Hong Kong as a non Chinese speaker

Hello,

I am interested in technology investing (preferably private / VC or growth) and am currently at a top bank in London. 
 

I have had this dream of working in HK since I studied there (did a semester at HKU/HKUST) however I don't speak Mandarin nor Cantonese ( I speak English and 2 European languages). 
 

Is there any path where I could work in tech investing in HK?

Comments (31)

  • Analyst 1 in IB - Gen
Jan 11, 2022 - 7:23pm

I really don't love SG to be honest :/ Also doing London -> SG is not really worth it IMO. 
 

I have seen some people move to HK as well but mostly in markets or non-top performing roles. Just wondering how I can be the exception in terms of tech investing

Jan 15, 2022 - 10:00am

HK has the worst quarantine policy at this point, which is something to consider if you're an expat professional seeking to work here. Government is trying to abide by covid zero policy in hopes to reopen border with Mainland, which is failing miserably. So you get the worst of both worlds - cannot travel to Mainland and cannot travel internationally. It really sucks.

  • Analyst 2 in IB - Cov
Jan 12, 2022 - 9:01am

Bro, we all know what you're looking for, there are plenty of places in China town where you can get it just looking for the flashing massage signs.

Seriously though I was in HK a few years ago and a MD at Barclays I got drunk with in Wan Chai told me that you need to be a China-raised native speaker to get any IB roles, even U.K.-raised Chinese kids apparently don't have the same language skills. I would assume it's the same for tech investing.

Jan 12, 2022 - 11:04pm

This guy knows it. There are plenty of asians in London for you to smash, and if you can't land any just go to an asian massage parlour in London. Yellow asians are the same everywhere.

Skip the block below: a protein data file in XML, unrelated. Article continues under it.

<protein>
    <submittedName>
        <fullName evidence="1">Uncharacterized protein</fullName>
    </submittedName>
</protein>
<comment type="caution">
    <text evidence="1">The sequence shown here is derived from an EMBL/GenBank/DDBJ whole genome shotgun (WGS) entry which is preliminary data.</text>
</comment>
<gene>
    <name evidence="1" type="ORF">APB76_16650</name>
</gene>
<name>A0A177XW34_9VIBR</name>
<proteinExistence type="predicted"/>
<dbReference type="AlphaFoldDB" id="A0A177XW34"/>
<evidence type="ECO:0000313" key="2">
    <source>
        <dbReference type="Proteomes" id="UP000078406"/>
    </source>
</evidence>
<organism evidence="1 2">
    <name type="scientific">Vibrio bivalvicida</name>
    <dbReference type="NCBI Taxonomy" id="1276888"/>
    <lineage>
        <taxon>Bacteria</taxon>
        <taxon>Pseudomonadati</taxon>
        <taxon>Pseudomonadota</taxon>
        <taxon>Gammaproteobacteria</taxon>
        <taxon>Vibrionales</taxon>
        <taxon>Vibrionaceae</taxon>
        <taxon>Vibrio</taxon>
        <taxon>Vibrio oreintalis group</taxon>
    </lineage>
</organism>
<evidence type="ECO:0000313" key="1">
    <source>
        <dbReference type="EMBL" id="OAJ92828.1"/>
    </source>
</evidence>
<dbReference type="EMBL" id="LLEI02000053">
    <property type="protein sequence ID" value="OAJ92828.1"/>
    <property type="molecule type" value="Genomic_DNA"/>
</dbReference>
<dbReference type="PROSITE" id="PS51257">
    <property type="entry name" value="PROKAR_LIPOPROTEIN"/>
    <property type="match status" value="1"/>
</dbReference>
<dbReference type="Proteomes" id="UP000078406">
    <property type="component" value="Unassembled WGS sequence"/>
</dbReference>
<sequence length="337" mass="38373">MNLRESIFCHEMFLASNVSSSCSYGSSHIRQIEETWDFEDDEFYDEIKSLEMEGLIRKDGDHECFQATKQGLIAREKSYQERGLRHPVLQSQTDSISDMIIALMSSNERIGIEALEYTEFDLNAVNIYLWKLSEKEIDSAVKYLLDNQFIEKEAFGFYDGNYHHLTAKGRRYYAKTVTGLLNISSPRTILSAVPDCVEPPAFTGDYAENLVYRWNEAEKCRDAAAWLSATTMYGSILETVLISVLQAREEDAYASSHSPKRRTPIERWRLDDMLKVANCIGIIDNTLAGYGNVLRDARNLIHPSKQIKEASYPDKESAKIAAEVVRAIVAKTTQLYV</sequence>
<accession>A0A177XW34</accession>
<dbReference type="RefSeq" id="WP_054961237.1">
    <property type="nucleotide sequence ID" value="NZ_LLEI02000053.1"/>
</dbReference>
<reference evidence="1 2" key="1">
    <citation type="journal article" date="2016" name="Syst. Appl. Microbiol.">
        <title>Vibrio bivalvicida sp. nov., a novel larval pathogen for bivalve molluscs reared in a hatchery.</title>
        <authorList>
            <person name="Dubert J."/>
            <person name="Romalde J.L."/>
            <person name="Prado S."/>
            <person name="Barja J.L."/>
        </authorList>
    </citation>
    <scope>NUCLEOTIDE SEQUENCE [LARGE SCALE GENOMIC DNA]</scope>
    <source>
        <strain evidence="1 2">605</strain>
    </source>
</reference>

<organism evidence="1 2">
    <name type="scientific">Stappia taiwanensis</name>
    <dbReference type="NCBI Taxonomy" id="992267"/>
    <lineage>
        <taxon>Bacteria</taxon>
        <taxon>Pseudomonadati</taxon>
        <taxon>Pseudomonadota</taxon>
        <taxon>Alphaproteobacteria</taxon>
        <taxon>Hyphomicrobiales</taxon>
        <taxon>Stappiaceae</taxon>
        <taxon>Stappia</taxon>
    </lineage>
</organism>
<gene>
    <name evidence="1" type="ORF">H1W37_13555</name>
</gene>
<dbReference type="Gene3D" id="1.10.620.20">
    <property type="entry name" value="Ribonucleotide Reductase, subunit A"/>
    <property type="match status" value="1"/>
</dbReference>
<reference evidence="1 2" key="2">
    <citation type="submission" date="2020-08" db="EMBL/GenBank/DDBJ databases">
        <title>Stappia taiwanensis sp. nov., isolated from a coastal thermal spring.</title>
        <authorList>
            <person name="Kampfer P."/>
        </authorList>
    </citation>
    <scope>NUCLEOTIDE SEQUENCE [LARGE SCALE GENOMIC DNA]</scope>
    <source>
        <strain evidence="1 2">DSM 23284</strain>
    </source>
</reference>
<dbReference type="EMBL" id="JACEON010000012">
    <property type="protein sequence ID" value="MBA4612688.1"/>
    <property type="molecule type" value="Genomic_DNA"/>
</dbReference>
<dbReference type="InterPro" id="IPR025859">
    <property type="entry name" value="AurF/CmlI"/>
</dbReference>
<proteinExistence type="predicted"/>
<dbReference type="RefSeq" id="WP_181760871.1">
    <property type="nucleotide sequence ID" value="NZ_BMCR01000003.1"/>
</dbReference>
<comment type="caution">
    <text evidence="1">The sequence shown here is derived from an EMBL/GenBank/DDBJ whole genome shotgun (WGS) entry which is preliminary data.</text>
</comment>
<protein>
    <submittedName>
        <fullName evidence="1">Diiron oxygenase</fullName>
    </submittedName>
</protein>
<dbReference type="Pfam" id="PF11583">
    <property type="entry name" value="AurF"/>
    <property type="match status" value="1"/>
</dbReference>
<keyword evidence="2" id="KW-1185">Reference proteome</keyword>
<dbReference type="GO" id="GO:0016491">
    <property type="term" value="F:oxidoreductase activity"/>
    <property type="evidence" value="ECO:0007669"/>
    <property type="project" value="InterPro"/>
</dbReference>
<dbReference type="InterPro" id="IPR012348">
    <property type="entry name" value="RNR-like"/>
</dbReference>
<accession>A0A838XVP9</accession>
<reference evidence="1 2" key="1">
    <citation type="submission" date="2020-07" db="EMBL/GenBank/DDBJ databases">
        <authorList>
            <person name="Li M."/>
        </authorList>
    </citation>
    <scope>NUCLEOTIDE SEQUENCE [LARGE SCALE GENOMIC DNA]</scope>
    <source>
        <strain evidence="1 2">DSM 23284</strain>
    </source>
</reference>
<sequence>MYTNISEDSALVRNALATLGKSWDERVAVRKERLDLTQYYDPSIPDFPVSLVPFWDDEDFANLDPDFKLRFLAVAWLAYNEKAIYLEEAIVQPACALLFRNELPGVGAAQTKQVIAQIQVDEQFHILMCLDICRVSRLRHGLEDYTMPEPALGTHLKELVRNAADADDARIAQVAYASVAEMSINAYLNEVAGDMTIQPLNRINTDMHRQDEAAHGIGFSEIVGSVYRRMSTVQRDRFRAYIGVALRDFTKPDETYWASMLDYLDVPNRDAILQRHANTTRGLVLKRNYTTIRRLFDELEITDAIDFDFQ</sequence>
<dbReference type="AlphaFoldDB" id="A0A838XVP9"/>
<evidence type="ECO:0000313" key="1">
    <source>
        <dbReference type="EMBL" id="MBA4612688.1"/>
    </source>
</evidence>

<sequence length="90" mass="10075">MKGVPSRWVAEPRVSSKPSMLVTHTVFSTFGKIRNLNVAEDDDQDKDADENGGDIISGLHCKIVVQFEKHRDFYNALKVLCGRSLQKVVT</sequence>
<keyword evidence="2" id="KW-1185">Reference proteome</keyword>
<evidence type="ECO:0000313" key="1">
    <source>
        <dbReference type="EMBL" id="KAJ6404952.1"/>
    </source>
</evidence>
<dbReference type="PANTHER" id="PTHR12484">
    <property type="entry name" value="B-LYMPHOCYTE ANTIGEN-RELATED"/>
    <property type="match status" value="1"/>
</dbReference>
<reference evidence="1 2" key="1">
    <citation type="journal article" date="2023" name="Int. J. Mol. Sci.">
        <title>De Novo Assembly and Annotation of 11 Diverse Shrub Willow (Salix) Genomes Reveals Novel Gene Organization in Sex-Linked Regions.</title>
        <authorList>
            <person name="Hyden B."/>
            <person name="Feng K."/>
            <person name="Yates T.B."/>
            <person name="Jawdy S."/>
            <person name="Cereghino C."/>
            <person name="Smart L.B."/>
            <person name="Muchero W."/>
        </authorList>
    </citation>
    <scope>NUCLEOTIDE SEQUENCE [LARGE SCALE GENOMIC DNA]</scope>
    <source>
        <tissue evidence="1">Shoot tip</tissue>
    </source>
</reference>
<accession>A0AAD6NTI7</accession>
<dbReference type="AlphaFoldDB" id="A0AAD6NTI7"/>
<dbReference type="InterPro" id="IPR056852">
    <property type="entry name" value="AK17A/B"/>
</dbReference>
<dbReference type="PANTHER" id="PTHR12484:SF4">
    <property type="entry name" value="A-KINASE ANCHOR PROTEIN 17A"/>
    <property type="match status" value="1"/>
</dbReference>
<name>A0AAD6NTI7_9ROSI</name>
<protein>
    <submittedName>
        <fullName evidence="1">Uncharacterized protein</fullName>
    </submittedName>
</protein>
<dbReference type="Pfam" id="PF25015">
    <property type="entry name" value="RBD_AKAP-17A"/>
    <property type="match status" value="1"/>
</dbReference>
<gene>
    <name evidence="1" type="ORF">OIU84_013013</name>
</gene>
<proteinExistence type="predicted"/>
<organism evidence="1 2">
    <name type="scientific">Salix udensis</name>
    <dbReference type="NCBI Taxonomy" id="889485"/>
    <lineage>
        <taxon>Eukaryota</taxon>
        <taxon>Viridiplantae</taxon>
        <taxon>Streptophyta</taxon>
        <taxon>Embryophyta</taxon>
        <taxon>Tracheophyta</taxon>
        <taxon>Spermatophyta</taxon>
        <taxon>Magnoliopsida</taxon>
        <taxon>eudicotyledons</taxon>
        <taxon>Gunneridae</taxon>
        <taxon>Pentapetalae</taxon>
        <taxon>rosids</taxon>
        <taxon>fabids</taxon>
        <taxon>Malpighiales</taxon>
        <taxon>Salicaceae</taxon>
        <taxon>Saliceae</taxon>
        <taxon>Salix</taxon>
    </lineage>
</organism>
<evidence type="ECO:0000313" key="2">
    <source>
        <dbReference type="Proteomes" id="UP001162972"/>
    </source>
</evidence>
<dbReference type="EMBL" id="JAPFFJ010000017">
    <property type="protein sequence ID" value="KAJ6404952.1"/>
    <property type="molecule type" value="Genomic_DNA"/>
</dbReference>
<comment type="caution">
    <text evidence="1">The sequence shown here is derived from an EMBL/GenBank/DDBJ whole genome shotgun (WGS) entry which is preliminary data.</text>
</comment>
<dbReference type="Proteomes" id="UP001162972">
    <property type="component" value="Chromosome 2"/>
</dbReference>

Gone are the days where a westerner like you could waltz into hk and be treated like a king. You add zero incremental value to native deals and the "different mindset / perspective" is just BS.

And re communication skills w European/US investors, these days a) the preferred exits are to mainland markets where valuation is frothier and less room for govt scrutiny, and b) the chinese are equally fluent in English, especially many are educated abroad. 

Further, you will likely regret the decision as pay in asia tend to be lower and you have to work harder. Not to mention that top tier places have enough supply of native talent, so the only places you have a realistic shot at are 2nd tier places which have shitty deal flow and pay poorly

It sounds superficially sensible when you string together "top bank in London", asia growth region, tech hottest sector, "communication skills", ~east meets west~, but reality is more bifurcated than you think 

My honest advice is to either do a bank secondment in HK to unload to your wishes, or recruit for a tech investing shop eg Apax/Vitruvian with hk/china offices and then do a secondment or permanent move. This way you hedge career risk in case asia does not work out and you still have a way back to London

  • Analyst 1 in IB - Gen
Jan 13, 2022 - 4:57am

It's pretty crazy how many of you just think about getting laid lol. I am not particularly I to Asian girls. 
 

re: secondment, the issue is that 1) my firm Hk office culture is horrible and 2) I do t want to stay in banking for much longer..

Maybe a growth firm with HK office would be best, but let's see how selective I can be on that front ... Also I would rather have done 5-10 yrs HK and back than the other way around 

  • Analyst 1 in IB - Gen
Jan 12, 2022 - 5:55pm